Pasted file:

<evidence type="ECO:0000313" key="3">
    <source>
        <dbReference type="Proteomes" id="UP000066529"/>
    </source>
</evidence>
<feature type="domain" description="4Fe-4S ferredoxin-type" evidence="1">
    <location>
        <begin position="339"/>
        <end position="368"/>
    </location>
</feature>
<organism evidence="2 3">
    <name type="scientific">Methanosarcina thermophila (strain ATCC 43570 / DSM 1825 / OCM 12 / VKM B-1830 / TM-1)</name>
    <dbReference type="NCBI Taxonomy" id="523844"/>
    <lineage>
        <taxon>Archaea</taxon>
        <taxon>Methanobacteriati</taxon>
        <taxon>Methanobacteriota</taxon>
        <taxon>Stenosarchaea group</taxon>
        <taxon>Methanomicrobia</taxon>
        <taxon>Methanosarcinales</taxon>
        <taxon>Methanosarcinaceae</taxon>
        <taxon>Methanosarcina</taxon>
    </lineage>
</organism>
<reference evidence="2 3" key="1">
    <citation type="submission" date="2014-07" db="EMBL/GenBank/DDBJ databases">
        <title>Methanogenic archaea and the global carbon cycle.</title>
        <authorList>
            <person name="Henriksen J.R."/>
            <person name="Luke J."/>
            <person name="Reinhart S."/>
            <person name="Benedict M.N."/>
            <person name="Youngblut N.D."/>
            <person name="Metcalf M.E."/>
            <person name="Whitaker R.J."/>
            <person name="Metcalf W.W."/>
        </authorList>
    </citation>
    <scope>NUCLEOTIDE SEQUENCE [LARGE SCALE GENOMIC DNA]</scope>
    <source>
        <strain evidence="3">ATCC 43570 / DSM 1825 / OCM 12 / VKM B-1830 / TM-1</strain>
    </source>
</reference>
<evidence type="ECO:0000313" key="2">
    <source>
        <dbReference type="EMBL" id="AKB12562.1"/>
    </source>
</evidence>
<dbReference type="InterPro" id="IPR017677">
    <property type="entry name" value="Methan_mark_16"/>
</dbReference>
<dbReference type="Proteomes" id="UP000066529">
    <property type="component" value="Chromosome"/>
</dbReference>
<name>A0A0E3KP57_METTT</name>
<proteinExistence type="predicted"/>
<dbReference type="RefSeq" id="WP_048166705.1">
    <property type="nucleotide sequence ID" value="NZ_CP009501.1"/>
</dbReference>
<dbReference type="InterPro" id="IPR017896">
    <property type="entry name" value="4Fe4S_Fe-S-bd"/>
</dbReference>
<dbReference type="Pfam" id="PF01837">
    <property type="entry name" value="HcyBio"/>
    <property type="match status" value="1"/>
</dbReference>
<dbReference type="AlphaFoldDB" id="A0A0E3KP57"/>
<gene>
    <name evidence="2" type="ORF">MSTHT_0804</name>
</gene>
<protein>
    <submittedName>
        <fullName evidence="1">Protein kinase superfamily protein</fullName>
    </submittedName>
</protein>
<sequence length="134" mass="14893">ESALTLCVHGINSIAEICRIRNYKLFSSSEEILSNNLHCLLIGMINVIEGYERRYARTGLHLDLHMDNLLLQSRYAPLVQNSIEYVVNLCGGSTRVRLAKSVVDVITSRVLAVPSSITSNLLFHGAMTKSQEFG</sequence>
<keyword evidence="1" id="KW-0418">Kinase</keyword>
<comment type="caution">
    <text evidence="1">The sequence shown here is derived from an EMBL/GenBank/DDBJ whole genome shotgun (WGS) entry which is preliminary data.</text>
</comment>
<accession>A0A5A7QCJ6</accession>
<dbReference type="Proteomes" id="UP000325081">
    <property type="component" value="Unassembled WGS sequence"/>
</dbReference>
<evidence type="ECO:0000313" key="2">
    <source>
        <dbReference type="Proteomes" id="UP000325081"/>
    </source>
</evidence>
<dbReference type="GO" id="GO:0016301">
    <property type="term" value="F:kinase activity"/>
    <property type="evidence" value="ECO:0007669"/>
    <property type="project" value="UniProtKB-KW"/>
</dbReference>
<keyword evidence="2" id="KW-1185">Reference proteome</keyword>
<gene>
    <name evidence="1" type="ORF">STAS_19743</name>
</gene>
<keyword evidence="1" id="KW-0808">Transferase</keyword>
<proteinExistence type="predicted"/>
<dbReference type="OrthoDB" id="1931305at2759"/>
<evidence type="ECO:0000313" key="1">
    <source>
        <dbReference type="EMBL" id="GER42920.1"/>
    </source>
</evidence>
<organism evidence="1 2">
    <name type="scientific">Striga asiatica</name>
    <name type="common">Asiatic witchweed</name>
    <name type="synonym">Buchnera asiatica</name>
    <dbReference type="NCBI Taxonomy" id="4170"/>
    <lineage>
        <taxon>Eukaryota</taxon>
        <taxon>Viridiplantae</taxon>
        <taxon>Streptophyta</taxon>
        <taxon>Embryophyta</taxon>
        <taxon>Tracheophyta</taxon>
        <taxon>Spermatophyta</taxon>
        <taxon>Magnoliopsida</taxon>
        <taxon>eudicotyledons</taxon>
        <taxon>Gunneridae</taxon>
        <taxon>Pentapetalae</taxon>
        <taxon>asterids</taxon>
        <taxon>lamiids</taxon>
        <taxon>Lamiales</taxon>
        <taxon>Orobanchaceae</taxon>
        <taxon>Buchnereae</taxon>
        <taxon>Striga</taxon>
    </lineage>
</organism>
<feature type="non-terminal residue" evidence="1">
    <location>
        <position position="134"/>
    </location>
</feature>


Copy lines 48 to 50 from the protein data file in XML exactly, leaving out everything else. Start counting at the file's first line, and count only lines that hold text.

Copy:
    </source>
</evidence>
<dbReference type="InterPro" id="IPR017677">